China’s inaugural cargo destined for Afghanistan has embarked on its journey from Kashgar, commencing a route that will traverse the Khunjerab border before reaching Kabul.

It is noteworthy that Pakistan Customs recently facilitated the movement of cargo from China to Afghanistan, marking the first instance of this under the Transports Internationaux Routiers (TIR) Convention. This convention establishes a seamless and cost-effective trade route among nations across the globe.

Zia ul Haq Sarhadi, President of the Frontier Customs Agents Association, informed TNN that the consignments en route to Afghanistan from China will pass through Pakistan. This development is poised to not only amplify the magnitude of trade regionally but also generate substantial livelihood opportunities for individuals engaged in customs clearance, transportation of goods, fuel trade, daily wage labor, and more.

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Significantly, this transit pathway is projected to reduce travel time by approximately 70%, thus also resulting in an estimated reduction of over 30% in logistics expenses.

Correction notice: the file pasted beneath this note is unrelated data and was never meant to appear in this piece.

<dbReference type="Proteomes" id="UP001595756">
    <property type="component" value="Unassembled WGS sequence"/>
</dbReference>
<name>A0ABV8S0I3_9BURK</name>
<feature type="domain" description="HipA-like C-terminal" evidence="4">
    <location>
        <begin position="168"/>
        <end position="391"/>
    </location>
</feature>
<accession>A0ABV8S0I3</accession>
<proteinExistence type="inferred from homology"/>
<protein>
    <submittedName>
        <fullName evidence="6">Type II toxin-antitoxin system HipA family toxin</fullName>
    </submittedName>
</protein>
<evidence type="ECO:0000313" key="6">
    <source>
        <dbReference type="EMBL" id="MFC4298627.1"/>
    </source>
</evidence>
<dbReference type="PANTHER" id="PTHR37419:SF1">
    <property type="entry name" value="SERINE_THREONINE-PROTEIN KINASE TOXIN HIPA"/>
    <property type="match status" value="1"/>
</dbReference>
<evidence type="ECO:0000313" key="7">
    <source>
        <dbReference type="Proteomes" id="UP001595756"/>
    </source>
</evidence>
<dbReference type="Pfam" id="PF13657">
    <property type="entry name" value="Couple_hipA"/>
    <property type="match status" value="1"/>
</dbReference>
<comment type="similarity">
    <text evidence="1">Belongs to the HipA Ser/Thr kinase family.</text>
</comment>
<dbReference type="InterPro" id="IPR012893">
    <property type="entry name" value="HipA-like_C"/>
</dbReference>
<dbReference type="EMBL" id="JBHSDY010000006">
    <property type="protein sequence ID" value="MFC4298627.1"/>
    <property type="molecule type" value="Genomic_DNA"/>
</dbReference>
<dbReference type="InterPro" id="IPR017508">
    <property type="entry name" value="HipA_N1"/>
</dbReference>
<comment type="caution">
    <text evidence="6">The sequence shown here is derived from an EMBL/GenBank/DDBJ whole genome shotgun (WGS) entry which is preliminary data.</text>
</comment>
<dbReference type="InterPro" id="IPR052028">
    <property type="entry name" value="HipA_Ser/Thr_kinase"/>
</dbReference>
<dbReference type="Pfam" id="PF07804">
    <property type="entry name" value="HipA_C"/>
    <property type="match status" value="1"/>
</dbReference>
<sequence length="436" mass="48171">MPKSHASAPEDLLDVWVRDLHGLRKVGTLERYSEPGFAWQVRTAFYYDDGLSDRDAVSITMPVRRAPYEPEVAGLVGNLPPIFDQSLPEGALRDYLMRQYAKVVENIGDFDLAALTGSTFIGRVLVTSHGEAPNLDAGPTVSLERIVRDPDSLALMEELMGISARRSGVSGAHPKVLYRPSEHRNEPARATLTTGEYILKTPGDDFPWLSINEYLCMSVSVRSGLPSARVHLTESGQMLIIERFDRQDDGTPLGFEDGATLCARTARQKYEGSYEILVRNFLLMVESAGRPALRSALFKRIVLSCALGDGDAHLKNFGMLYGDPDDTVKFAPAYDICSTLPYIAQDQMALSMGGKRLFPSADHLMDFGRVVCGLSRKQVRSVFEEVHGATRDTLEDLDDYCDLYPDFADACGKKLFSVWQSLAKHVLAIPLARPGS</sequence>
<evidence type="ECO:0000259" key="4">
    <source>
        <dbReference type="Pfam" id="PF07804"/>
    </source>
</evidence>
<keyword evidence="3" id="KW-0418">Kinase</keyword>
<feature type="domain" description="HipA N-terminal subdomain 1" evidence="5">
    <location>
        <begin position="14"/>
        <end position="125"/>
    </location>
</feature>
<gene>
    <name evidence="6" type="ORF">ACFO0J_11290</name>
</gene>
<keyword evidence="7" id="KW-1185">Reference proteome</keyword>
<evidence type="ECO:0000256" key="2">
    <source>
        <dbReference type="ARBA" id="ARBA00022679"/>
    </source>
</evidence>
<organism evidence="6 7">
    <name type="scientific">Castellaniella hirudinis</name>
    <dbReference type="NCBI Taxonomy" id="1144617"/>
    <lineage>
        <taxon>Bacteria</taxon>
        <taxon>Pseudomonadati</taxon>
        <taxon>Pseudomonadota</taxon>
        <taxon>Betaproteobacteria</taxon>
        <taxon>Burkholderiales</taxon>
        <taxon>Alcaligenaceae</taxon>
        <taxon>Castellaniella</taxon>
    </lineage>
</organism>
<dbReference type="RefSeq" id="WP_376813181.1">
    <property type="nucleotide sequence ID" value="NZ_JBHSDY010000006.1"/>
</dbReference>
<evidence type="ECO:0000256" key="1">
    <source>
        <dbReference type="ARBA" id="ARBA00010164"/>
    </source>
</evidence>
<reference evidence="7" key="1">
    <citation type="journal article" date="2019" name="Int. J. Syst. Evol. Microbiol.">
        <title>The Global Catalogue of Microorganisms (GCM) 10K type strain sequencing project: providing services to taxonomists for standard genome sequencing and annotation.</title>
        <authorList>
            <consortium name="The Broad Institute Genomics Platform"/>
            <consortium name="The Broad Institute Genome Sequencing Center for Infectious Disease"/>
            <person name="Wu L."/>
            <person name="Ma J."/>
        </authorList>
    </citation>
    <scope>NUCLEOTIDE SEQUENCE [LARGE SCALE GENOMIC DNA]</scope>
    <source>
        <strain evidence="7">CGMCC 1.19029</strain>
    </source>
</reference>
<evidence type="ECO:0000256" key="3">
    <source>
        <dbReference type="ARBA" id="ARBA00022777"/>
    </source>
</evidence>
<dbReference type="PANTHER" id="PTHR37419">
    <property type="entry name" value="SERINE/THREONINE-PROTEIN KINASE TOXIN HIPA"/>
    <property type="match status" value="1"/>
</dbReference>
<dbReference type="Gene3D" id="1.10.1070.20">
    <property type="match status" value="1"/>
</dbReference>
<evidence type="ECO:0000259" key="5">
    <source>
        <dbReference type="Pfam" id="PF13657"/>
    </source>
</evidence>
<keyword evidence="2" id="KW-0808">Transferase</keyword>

Sarhadi, in addition, remarked that the current flow of bilateral and transit trade between Pakistan and Afghanistan requires correction. The incorporation of Chinese cargo into this commerce equation is anticipated to invigorate trade endeavors within the region. He highlighted that a significant number of customs clearance agents had experienced dwindling incomes due to contracting business activities. However, this development promises fresh prospects for them to recuperate their losses.

Zia Sarhadi, also the Director of the Pak-Afghan Joint Chamber of Commerce and Industry (PAJCCI), underscored that China’s utilization of the Silk Route for transporting its cargo to Afghanistan serves the dual purpose of facilitating the early operationalization of the China-Pakistan Economic Corridor (CPEC) project, ultimately benefiting both nations.

He expressed appreciation for the commendable efforts undertaken by Pakistan Customs to streamline the process of clearing goods from China to Afghanistan through the Sost border, leveraging the Transport Internationaux Routiers (TIR) Convention.

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